Last week surgeons at the University of Maryland Medical Center performed the most extensive face transplant ever completed. 37-year-old Richard Lee Norris received donor skin from his scalp to his neck as well as a new nose, tongue, jaw bones and teeth.
Studies recently concluded on astronauts who have flown long-term missions that could point to serious problems with prolonged exposure to microgravity. This adds to the list of physical concerns NASA is addressing when considering long-term space travel.
Origami paper folding has long been a traditional art form, but now researchers at the University of Texas at Austin have been inspired to use paper folding as a way to test for diseases. The idea expands on existing paper sensor tests, but the folding allows it to detect more complex substances and diseases.
Weight-loss drugs generally work in one of two ways: they suppress your appetite so that you eat less, or they attempt to reduce the amount of fat that your body absorbs. Neither of these methods deal with the fat that you already have, but a new drug that targets those cells has shown some promising results in primate trials.
The first human genome cost $3 billion to sequence back in 2003. By 2009, the cost to sequence someone's genome had dropped to more like $50,000. Next year, the target is a mere $1,000, and it'll only take two hours to completely identify all six billion of the base pairs in your DNA to tell you what you're likely to die from first.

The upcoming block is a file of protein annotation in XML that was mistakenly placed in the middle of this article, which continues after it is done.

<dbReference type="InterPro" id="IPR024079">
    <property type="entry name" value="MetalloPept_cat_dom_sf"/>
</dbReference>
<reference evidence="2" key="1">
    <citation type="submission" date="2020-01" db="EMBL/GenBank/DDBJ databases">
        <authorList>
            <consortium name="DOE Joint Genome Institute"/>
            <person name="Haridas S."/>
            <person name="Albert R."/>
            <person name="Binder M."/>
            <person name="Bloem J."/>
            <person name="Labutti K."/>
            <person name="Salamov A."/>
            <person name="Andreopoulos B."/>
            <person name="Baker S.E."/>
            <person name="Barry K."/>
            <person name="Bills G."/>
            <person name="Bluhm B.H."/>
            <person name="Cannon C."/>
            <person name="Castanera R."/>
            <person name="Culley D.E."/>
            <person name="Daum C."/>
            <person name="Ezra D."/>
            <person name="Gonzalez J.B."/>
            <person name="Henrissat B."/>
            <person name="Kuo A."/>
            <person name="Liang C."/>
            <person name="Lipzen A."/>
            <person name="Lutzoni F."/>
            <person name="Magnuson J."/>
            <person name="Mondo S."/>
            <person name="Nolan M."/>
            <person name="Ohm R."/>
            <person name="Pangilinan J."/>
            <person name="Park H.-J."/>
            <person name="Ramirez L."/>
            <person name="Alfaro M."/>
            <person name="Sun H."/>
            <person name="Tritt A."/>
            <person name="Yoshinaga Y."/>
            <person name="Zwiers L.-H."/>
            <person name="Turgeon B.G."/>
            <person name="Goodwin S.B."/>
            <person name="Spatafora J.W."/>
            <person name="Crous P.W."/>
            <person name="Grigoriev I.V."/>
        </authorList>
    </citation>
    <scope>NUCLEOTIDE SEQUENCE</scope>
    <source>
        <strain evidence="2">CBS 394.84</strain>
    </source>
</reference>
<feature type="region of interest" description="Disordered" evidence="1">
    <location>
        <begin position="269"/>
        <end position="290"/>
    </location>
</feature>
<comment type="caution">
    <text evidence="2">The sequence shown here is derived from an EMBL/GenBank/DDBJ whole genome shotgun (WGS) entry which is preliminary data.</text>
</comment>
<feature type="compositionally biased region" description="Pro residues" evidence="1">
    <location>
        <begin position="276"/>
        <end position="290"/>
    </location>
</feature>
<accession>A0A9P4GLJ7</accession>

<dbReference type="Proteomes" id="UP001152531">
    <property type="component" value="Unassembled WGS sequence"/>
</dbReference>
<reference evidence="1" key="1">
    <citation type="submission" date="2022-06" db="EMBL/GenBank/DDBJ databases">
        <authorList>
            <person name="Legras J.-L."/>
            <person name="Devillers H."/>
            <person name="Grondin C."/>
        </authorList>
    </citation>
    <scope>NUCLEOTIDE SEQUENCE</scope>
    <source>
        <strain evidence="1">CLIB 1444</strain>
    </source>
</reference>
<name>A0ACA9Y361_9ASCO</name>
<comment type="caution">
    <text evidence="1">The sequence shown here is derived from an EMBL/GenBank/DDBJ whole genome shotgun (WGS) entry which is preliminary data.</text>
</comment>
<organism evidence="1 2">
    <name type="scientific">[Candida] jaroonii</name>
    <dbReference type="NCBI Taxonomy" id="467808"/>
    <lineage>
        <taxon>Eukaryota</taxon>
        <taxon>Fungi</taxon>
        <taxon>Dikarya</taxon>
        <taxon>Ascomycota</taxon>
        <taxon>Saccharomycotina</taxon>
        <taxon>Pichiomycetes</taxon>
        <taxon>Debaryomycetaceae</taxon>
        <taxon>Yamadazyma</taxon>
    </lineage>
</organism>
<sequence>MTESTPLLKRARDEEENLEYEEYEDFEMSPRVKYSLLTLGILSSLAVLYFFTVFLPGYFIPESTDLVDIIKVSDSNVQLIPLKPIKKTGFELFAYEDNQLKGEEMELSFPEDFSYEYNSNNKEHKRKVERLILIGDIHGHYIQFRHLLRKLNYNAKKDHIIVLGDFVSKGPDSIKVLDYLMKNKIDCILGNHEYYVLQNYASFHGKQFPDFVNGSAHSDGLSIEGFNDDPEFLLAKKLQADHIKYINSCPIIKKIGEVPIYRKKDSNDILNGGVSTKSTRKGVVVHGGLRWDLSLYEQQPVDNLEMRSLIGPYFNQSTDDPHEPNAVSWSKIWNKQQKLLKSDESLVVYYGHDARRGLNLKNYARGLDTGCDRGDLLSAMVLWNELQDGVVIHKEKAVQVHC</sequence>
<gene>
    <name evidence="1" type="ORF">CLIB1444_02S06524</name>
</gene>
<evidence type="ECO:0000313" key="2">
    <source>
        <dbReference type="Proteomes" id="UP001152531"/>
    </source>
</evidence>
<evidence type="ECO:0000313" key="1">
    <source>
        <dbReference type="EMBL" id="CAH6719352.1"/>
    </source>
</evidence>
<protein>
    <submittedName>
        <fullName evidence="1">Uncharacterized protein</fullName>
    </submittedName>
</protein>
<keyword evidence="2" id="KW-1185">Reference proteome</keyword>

We're not even at the point where we're allowed to get all up in people's stem cells to help cure diseases, but researchers are already thinking ahead to how we can use stem cells to treat genetic diseases, which should be impossible. Or, it was impossible, until we just did it.
Part of what makes HIV such a nasty virus is that it attacks our immune system, which is what we have around to keep viruses from attacking us. We may have just figured out how to keep HIV from exploiting our immune response, meaning that our bodies could fight it off just like any other virus.
Ever since the accidental discovery of penicillin, we've had ways of being able to deal with bacterial infections. With viral infections, like when you get a cold, all we can really do is suck it up and treat the symptoms, but a new type of drug may be able to tackle any virus, even the ones we haven't met yet.
Being sick sucks. And while we can't always cure what ails us, researchers at Oregon Health & Science University have figured out where that general feeling of lousiness we get when we're stick actually comes from, and they think they can make it go away.
This only works on mice so far, but researchers have discovered that altering a specific protein in the brain can pinpoint and delete traumatic memories on a molecular level.